The Original Photoshop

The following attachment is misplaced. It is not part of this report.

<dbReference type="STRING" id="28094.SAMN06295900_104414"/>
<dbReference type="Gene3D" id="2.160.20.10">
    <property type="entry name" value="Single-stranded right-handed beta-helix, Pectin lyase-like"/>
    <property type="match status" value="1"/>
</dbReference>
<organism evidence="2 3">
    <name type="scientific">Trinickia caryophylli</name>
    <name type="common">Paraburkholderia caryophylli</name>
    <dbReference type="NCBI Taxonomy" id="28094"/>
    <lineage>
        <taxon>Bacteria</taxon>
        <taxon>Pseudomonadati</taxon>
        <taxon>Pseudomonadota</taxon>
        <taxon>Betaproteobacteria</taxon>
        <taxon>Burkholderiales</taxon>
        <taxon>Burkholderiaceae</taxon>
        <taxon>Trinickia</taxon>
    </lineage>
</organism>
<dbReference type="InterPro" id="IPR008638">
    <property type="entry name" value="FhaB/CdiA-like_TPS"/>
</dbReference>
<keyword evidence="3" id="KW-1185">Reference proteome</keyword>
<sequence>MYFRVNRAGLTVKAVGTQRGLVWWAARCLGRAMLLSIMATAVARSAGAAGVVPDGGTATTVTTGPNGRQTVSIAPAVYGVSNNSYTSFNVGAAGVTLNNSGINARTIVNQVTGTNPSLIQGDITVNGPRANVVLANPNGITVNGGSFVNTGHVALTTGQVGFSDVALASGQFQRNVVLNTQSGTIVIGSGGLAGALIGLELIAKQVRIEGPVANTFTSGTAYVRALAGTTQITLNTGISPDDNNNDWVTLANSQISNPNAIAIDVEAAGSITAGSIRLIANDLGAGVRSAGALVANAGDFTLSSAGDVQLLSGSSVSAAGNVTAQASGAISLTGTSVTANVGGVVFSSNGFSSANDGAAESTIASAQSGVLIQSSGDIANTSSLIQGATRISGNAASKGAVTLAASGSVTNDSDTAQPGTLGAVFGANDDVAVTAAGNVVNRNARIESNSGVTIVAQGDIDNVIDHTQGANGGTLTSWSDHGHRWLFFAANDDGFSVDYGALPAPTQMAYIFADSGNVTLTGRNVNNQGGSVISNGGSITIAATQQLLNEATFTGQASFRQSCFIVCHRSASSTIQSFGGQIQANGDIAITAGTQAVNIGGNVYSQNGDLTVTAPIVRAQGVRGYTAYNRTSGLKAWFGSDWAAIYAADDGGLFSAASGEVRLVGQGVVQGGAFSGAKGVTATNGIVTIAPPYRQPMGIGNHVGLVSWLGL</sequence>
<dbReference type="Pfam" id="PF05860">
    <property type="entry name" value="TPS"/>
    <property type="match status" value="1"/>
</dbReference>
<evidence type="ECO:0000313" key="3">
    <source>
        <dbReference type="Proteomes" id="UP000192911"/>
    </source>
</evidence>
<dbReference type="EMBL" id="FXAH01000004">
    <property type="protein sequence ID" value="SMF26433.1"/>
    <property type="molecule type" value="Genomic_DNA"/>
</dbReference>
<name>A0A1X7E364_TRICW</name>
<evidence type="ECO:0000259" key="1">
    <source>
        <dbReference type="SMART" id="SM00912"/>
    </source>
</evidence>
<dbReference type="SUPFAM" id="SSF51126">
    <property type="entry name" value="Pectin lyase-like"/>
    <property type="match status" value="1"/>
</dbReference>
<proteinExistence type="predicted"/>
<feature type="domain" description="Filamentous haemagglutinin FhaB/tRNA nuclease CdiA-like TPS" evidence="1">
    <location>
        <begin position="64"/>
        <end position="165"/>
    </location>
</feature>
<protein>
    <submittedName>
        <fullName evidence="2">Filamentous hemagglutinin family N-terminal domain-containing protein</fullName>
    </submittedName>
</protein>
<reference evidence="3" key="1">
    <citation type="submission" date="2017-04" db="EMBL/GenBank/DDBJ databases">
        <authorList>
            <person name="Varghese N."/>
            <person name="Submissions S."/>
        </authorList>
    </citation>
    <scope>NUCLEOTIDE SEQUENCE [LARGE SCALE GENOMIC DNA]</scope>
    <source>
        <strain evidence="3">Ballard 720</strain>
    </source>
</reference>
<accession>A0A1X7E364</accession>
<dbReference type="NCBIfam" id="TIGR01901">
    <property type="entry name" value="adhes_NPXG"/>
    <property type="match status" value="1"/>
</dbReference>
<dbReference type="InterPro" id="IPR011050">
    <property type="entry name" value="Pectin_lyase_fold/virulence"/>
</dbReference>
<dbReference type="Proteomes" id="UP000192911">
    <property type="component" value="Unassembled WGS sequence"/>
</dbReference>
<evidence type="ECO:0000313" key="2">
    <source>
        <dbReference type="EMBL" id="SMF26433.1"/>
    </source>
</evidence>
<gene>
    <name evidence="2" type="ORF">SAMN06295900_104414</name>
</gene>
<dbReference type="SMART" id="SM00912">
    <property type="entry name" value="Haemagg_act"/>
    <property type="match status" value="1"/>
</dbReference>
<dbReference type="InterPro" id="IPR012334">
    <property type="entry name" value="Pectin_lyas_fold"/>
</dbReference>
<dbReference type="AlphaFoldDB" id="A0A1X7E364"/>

My current free read is Why Not Me? by Mindy Kaling, a comedian and screenwriter. The inside binding of the book is a repeating, silly little pattern of various phones, hamburgers, lipstick, stars, squiggly lines, and birds. While Kaling and her design team probably weren’t trying to mimic an Eastern art trend, this fun print reminded me of the textile printing by Asian and European artists in the 17th and 18th centuries. While Asian printed textiles were the real deal, the Europeans developed various technologies to compete with them. Big machines with handles, spinning wheels, and multiple moving parts (seen in the Lemire reading on p.905) accurately and quickly created and pressed patterns on different textiles. Kaling’s inside book cover pattern was probably mimicked and perfected through a web program like Photoshop. But Photoshop and the European print-making machine of the 18th century don’t differ too much from one another, as they both served to design and successfully execute a repetitive pattern, one for textiles in the 1700s, and one for book covers in the modern world.